Conversations with Steve Erickson
A collection of twenty-four interviews with a singular writer whose work is a dream-fueled blend of European modernism, American pulp, and paranoid late-century postmodernism
Much like his novels, Steve Erickson (b. 1950) exists on the periphery of our perception, a shadow figure lurking on the margins, threatening to break through, but never fully emerging. Despite receiving prestigious honors, Erickson has remained a subterranean literary figure, receiving effusive praise from his fans, befuddled or cautious assessments from reviewers, and scant scholarly attention. Erickson’s obscurity comes in part from the difficulty of categorizing his work within current trends in fiction, and in part from the wide variety of concerns that populate his writing: literature, music, film, politics, history, time, and his fascination with his home city of Los Angeles. His dream-fueled blend of European modernism, American pulp, and paranoid late-century postmodernism makes him essential to an appreciation of the last forty years of American fiction but difficult to classify neatly within that same realm. He is at once thoroughly of his time and distinctly outside it.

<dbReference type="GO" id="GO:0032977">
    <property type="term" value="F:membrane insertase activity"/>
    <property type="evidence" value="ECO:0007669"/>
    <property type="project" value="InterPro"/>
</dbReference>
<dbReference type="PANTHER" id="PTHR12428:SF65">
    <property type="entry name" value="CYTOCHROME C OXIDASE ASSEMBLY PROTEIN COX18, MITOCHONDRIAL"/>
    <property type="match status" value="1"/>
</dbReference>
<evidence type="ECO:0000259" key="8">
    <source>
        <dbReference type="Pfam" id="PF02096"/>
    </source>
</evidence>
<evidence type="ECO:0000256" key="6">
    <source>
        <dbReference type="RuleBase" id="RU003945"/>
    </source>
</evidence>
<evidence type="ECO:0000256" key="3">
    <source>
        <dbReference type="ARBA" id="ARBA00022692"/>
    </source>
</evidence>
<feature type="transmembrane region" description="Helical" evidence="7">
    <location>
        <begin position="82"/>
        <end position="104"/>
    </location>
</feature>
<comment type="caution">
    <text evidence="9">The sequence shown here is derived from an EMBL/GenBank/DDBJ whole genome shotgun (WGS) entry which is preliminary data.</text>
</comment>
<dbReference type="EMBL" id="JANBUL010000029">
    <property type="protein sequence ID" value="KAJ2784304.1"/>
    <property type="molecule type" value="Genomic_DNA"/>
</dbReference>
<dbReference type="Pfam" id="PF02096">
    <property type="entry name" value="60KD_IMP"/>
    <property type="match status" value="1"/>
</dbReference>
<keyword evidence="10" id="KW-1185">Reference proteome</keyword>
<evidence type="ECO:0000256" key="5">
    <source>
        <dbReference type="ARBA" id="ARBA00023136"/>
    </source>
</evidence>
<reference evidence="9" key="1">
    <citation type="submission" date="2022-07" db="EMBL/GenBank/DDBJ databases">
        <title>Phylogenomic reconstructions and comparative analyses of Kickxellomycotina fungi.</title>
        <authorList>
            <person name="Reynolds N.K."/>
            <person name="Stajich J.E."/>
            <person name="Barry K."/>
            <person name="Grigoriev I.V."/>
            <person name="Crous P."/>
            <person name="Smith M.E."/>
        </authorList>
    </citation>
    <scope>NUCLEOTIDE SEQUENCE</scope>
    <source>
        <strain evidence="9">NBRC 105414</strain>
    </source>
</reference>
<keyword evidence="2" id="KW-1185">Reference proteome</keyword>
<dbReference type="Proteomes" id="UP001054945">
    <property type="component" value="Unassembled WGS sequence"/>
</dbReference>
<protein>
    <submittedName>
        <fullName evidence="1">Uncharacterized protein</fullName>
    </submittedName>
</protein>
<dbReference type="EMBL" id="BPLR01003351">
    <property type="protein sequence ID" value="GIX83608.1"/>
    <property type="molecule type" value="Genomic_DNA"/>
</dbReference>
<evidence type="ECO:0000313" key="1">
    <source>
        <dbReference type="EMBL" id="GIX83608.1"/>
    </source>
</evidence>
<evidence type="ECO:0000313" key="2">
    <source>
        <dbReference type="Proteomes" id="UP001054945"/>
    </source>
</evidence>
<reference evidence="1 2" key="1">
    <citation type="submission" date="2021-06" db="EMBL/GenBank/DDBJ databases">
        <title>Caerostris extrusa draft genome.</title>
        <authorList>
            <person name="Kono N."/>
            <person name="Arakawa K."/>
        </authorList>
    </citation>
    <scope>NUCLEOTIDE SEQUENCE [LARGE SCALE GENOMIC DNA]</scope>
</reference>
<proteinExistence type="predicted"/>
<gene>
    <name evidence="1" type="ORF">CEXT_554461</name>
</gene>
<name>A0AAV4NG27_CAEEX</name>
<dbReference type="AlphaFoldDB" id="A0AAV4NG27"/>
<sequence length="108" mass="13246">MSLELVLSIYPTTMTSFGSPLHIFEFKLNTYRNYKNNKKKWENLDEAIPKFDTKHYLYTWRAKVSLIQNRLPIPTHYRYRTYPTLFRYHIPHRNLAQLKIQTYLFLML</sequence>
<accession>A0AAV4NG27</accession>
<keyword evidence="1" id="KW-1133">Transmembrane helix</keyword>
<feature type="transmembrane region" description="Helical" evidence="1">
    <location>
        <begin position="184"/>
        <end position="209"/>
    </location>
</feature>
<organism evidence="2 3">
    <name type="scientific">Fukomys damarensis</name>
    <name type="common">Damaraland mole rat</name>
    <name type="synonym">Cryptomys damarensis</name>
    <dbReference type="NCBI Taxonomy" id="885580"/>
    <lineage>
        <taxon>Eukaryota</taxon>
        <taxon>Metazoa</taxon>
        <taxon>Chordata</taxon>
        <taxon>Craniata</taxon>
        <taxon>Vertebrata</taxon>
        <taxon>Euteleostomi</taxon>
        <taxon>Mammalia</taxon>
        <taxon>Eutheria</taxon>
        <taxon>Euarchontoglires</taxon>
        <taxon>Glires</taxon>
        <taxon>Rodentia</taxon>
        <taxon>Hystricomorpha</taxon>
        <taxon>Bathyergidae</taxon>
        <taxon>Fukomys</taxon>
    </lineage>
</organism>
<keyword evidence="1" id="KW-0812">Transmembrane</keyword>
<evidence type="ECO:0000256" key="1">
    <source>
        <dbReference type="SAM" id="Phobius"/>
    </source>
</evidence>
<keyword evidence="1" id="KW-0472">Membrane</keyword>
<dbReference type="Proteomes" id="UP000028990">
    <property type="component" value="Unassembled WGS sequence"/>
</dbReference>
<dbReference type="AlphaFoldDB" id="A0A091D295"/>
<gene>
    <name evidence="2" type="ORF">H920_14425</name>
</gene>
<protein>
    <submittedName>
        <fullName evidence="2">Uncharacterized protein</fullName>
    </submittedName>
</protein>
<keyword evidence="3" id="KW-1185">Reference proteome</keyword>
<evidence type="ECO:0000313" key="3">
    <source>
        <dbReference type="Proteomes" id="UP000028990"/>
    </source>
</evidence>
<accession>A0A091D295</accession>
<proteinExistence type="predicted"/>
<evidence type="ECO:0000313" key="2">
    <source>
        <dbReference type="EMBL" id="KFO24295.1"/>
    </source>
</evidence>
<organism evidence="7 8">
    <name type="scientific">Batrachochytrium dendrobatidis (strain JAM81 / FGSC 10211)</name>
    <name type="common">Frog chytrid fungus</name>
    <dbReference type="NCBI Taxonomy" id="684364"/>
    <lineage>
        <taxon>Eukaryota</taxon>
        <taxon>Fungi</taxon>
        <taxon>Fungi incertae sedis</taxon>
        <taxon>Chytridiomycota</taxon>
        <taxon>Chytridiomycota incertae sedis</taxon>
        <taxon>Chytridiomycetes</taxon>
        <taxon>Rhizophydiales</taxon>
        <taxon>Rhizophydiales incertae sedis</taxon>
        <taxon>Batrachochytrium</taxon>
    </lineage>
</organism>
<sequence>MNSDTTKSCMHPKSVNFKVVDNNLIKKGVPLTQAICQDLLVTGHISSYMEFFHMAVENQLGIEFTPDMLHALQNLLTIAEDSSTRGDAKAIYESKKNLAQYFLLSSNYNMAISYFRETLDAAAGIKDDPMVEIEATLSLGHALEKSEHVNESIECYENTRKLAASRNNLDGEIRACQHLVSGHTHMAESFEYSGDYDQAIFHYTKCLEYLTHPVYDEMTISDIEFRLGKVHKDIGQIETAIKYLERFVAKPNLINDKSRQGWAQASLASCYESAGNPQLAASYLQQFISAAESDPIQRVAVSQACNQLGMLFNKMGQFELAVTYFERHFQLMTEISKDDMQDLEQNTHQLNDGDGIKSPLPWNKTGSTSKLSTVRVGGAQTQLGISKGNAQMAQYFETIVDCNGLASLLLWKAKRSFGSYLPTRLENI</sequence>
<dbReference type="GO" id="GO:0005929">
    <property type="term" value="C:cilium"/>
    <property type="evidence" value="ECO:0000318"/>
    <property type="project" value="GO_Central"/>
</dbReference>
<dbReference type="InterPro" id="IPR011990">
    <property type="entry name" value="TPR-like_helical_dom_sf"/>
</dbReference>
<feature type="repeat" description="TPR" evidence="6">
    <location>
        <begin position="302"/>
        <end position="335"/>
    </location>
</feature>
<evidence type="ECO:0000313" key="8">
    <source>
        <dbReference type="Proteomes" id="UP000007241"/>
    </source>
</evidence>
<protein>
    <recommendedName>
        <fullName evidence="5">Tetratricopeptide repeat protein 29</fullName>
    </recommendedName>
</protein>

In these twenty-four interviews Erickson clarifies how his aesthetic and political visions are inextricable from each other. He diagnoses the American condition since World War II, only to reveal that America’s triumphs and failures have been consistent since its inception—and that he presciently described decades ago certain features of our present. Additionally, the interviews expose the remarkable consistency of Erickson’s vision over time while simultaneously capturing the new threads that appear in his later fiction as they emerge in his thought. Conversations with Steve Erickson will deepen readers’ understanding of how Erickson’s books work—and why this utterly singular writer deserves greater attention.